It is always difficult to spot a speculative bubble in advance, but in the case of Canadian housing the weight of evidence is clear in our view:
Price level: The IMF highlighted recently that Canada tops the list of the most expensive homes in the world, based on the house-to-rent ratio.
Broad Based: Real home prices have surged in every major Canadian city since 2000, not just in Toronto and Vancouver.
Over-Investment: Residential investment has risen to 7% of GDP, above the peak in the U.S. and far outpacing population growth.
High Debt: Household debt now stands at nearly 100% of GDP, on par with the U.S. at the peak of its housing boom. The increase in household debt as a percent of GDP since 2006 has been faster in Canada than anywhere else in the world, according to the World Bank.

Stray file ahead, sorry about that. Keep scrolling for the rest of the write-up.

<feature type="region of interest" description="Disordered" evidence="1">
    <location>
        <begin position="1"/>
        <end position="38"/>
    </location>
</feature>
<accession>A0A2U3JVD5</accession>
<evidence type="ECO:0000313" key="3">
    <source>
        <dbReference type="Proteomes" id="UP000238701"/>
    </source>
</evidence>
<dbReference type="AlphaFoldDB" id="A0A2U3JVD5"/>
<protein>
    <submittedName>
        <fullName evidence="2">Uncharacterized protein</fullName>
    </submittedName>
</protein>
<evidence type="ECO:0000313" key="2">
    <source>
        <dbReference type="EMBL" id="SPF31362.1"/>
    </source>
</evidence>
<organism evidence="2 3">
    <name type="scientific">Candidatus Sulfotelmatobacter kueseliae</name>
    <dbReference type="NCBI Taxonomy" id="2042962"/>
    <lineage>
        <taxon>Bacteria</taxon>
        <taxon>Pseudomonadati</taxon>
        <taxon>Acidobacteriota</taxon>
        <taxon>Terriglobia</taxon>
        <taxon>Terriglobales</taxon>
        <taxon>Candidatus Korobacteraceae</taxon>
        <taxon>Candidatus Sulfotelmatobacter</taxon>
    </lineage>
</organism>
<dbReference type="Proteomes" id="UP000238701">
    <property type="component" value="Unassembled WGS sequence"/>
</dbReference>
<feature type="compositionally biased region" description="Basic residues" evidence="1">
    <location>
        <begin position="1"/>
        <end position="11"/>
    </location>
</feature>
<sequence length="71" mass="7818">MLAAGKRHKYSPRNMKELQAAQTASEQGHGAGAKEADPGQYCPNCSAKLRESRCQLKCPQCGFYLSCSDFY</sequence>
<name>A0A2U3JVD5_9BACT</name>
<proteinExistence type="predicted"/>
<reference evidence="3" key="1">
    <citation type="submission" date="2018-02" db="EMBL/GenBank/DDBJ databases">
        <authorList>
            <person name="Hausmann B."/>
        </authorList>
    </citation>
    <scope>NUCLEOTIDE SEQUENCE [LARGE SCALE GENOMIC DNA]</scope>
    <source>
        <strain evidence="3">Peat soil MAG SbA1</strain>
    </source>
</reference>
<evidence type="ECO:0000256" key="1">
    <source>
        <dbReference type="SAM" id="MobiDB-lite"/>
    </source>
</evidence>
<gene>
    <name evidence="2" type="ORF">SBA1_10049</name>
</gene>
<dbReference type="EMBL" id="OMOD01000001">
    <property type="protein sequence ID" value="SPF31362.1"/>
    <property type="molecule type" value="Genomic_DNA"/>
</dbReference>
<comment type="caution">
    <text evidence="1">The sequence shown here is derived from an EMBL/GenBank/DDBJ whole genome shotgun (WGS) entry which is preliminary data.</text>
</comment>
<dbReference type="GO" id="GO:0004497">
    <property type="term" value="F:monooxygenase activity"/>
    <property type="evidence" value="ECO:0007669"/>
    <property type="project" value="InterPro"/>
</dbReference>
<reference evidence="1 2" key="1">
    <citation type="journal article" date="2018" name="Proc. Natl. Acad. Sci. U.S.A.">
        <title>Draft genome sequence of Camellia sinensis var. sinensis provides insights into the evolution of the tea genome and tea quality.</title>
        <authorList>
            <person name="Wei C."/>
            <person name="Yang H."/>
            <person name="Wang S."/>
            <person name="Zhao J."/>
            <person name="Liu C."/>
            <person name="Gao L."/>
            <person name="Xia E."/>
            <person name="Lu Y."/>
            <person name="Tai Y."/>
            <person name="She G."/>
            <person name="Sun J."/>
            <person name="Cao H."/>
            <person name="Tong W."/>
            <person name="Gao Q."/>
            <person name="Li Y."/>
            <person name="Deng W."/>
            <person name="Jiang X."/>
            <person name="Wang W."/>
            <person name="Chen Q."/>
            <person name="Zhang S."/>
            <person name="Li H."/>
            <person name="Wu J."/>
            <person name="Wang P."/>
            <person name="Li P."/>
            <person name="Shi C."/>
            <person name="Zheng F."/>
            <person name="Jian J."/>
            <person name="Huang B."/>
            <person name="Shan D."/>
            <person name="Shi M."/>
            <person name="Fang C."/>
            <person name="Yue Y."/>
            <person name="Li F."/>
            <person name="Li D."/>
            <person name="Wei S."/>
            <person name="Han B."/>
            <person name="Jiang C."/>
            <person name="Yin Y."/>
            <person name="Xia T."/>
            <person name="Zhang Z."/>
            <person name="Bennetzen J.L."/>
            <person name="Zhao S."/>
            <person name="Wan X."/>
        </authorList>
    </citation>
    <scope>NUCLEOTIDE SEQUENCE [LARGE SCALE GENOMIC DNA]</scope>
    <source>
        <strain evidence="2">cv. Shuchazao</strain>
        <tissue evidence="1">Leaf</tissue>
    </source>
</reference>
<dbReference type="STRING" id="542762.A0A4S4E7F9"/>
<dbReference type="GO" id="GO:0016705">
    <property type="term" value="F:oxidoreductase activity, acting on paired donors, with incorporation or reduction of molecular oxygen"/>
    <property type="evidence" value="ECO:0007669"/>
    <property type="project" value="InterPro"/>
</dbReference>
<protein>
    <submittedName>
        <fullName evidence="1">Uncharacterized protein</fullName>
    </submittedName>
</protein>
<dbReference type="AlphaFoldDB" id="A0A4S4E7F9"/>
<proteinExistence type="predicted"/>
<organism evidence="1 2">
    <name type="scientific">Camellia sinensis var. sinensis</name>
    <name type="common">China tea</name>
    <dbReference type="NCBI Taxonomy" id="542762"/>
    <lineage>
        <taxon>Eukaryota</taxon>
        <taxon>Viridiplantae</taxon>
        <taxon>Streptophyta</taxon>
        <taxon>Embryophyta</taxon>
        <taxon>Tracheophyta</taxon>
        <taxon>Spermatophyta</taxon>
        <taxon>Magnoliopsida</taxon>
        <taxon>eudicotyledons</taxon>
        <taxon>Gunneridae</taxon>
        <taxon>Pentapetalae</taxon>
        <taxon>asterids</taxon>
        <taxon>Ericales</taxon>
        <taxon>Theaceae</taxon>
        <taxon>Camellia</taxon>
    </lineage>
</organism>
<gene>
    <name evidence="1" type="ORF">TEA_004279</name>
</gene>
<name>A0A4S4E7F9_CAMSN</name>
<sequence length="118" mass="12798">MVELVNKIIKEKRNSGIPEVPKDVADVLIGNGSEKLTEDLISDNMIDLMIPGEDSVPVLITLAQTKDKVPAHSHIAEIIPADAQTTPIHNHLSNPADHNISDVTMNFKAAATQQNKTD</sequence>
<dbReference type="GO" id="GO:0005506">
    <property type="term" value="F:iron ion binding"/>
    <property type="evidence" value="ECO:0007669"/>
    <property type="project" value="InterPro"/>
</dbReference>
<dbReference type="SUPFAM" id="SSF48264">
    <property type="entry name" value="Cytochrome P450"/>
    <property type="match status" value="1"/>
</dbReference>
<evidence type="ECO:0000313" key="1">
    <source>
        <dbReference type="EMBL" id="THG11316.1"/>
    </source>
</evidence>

Excessive Consumption: The readiness of Canadian households to take on new debt by using their homes as collateral has fueled the consumption binge. Outstanding balances on home equity lines of credit amount to about 13% of GDP, eclipsing the U.S. where it peaked at 8% of GDP at the height of the bubble.
The IMF and the BoC have argued that the air can be let out of the market slowly. But, as the old cliché goes, bubbles seldom end with a whimper. What could spoil the party? Higher interest rates are a logical candidate for ending the housing boom.